The title of this column indicates a declarative statement my peers and I said as undergraduate anthropology students. Here I share with you three past experiences that have helped me develop as a student anthropologist. The goal in sharing them is to encourage you, current students of various phases, to be engaged and involved in the “world” of anthropology. Rather than being an “anthropology student,” you can transform into a “rising scholar” in the field of anthropology. Coursework and field schools teach us how to do anthropology, while actively attending and participating in conferences and anthropological societies and sections teaches us how to be in anthropology. You learn how to be a professional anthropologist by watching and doing with others. Think of it as an internal participant observation project, except at the end, you apply what you have learned to yourself.
I was introduced to anthropological conferences during the second year of my undergraduate education when my community college anthropology professor became interested in my research. This professor told me that I should present that research–I didn’t know I could do that! The notion of presenting research as an early college student seemed, from the outside, non-valued in symposia. I assumed that only tenured professors and doctoral students presented their research at conferences; fortunately, I was wrong. With encouragement, my professor and first mentor in anthropology helped me formulate my first academic abstract, submit it for review, and steered me to a conference of those both interested in my topic and inviting of students: The Society for Applied Anthropology.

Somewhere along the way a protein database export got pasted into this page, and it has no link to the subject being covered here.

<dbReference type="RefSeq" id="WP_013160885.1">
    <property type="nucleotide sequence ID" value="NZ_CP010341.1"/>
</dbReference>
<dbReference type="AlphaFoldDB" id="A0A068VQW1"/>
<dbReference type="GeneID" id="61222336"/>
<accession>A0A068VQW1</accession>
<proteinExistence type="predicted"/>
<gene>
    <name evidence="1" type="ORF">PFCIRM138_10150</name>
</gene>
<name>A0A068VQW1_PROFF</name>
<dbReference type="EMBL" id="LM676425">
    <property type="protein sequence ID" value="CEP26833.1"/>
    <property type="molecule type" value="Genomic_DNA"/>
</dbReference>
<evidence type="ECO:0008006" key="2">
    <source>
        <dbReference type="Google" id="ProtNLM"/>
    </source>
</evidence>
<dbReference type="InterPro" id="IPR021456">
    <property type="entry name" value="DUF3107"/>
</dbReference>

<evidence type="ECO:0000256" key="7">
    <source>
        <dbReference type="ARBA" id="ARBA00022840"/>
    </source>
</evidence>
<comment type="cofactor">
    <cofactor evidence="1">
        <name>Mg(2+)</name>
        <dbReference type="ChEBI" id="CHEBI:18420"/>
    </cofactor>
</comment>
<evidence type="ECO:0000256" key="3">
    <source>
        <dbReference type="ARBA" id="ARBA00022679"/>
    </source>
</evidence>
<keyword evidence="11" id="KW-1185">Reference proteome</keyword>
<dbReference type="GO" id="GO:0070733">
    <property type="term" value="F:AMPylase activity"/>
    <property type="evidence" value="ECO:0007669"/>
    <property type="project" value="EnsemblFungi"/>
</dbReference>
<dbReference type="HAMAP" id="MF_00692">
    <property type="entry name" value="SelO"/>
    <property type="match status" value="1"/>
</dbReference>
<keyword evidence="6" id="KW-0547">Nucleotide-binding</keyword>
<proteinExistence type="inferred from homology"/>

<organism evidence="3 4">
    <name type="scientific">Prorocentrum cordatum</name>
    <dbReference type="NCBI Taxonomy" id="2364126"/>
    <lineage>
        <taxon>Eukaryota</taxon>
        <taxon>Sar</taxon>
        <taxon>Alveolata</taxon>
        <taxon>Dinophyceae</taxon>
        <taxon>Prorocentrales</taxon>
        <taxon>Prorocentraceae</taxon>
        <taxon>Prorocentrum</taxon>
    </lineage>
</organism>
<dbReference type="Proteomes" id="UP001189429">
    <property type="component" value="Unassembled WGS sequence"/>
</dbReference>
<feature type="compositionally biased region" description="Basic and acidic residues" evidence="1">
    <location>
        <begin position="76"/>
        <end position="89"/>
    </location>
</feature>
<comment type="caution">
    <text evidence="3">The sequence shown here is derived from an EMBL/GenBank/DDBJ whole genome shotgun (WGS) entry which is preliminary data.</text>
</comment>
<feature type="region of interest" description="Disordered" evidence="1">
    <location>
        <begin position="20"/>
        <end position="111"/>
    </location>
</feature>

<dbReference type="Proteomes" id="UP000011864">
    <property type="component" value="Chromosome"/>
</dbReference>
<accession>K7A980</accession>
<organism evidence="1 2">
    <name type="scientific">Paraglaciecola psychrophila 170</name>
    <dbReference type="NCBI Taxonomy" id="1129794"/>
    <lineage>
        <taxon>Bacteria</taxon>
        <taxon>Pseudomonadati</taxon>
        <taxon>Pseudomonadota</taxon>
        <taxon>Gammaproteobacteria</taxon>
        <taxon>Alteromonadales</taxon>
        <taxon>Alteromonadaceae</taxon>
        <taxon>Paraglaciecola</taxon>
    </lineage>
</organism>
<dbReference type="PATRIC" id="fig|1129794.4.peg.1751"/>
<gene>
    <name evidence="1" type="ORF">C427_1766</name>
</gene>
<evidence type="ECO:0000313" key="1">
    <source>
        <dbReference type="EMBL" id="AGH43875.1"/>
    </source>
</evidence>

Prior to my first paper presentation, I attended my first AAA meeting in New Orleans, Louisiana. I, along with approximately 15 of my local peers, attended the conference through fundraising as a student club. This was the experience of a lifetime; it bonded us as peers and friends. It allowed us to see what anthropologists “do” outside of the classroom, both through the actual practice of presenting papers and by the visuals and words shared in each session by the presenters. At this meeting, on a flyer lying on a table somewhere, I noticed the words “student anthropologists.” Student anthropologists? I didn’t know we could be that!
As a first-time presenter at the 2011 SfAA conference in Portland, Oregon, I met many who would become my friends and peer-mentors; they were helpful students who were further along in their education than I was, and offered to be of help to me, anytime. The attendees at the SfAA were as inviting as my first mentor had told me they would be, maybe even more so. I still enjoy attending the SfAA meetings and find the environment to be as inviting as the first. I had hoped that at home on my own campus, I could provide a similar welcoming environment by having a very active and engaged anthropology student club. I served as the president of the Anthropological Society of Cal Poly Pomona during the 2011-12 year and modeled the meetings and welcoming nature to all students on campus after the student activities I attended at the conferences. Our membership increased, biweekly meetings were full, and attendees at activities ranged from students who had declared the major and were club members to students who were majors of other departments.